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close this bookFood and Nutrition Bulletin Volume 16, Number 4, 1995 (UNU, 1995, 135 pages)
close this folderSpecial issue on care and nutrition of the young child
View the documentUNICEF-Cornell colloquium on care and nutrition of the young child - Introduction
View the documentUNICEF-Cornell colloquium on care and nutrition of the young child - Overview UNICEF-Cornell colloquium on care and nutrition of the young child - Introduction
View the documentUNICEF-Cornell colloquium on care and nutrition of the young child - Planning UNICEF - Cornell colloquium on care and nutrition of the young child - Planning
View the documentEthics and child nutrition

UNICEF-Cornell colloquium on care and nutrition of the young child - Introduction

Cutberto Garza

The papers contained in this special issue were presented initially at a Colloquium on Care and Nutrition of the Young Child, sponsored by UNICEF and Cornell University's Division of Nutritional Sciences, and held at Aurora, New York, USA, in October 1994. The planning of the Colloquium grew out of UNICEF's recognition of the need for a systematic review and integration of available knowledge concerning the question of how variations in the quality of care received by infants and young children may either enhance or compromise their nutritional status, growth, and behavioural development. Considered equally important was the analysis of various factors in the family and of the larger ecological setting that may affect caregivers' ability to provide good care, as well as the availability of resources essential for it. It was hoped, also, that a review of this knowledge base would provide guidelines for proposed strategies that might be employed in a variety of settings for protecting, supporting, and promoting good child care in the interest of improved nutrition and development. The articles that follow include most of the papers presented at the Colloquium.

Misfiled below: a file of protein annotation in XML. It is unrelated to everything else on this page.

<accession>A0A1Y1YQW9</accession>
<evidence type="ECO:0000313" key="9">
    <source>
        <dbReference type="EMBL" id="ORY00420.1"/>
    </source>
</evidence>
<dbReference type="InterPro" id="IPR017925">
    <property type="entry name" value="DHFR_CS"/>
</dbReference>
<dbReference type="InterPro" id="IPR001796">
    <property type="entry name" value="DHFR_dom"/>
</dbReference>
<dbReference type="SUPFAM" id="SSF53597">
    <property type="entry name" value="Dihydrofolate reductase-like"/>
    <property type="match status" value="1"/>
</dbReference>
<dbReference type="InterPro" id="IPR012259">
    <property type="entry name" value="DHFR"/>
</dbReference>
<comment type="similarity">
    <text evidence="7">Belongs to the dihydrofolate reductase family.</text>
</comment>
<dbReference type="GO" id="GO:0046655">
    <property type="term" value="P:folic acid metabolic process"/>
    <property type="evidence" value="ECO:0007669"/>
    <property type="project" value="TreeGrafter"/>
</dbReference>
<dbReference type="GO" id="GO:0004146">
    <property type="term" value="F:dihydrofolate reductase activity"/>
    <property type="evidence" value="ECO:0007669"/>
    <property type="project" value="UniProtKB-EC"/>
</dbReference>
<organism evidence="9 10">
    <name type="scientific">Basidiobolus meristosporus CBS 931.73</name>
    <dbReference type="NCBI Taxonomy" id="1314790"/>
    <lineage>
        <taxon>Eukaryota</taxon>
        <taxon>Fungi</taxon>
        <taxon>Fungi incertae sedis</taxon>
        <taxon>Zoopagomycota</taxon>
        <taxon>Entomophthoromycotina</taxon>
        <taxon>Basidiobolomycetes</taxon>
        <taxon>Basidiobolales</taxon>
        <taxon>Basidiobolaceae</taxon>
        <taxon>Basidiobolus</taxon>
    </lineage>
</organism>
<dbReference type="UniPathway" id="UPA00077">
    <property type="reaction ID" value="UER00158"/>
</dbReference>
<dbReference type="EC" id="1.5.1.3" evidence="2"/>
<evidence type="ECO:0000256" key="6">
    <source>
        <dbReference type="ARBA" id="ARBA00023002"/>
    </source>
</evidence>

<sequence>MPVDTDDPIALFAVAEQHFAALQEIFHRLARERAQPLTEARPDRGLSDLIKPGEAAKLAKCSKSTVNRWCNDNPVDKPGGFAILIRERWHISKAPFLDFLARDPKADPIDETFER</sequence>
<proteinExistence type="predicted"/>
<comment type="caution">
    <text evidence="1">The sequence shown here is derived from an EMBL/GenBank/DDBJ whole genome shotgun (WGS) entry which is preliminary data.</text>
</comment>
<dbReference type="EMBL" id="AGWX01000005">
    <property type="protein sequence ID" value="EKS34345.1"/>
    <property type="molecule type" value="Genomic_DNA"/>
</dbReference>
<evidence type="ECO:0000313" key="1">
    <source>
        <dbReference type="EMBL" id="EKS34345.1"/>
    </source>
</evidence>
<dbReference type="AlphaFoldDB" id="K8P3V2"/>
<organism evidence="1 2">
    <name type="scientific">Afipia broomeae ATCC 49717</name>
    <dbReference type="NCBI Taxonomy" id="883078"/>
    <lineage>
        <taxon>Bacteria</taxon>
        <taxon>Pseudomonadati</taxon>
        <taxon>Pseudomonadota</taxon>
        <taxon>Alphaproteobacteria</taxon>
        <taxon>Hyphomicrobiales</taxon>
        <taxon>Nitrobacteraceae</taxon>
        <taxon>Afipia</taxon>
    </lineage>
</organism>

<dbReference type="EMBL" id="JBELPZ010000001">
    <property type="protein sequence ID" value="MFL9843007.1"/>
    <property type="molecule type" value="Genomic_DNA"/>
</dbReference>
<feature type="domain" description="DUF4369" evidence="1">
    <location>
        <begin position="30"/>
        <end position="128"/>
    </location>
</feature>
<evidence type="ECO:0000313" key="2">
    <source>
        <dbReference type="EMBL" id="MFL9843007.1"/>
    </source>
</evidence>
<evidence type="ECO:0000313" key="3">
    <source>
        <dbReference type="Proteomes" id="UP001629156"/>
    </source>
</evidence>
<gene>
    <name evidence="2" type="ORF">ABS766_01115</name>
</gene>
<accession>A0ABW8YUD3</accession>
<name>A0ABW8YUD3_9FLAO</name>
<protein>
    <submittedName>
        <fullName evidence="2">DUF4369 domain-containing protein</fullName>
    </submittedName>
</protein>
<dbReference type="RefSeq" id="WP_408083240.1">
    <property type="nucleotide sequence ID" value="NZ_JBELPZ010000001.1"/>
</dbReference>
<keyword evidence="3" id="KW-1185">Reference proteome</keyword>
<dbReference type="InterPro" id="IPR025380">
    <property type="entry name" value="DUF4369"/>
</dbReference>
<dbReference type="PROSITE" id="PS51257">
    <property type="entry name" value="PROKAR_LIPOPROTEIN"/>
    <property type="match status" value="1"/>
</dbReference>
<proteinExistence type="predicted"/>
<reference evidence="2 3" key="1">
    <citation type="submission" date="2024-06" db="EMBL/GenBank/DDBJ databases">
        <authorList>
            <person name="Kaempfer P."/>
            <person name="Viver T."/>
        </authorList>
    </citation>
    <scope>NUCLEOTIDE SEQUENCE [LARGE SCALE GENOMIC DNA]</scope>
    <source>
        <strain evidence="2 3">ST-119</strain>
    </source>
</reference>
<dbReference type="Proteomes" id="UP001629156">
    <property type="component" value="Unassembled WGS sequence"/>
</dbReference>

The first two papers provide an overview of the relationship between care and nutrition, and a summary of the planning process leading to the Colloquium, including the conceptual framework and rationale for selecting the topical issues addressed. The third paper discusses ethical issues related to nutrition policies in the context of UNICEF's Nutrition Strategy.

The next six articles review the research literature dealing with various aspects of early child care that may have an impact on nutrition, growth, and behavioural development: breastfeeding as care, sustained breastfeeding, complementary feeding practices, the role of appetite, nutritional care during illness, and the role of psychosocial care. Some factors that may significantly influence the quality of care young children receive are discussed in the final four papers: cultural setting of care and caregiver roles, health and nutrition status of caregiver, modernization and urbanization, and coping with emergency or refugee situations.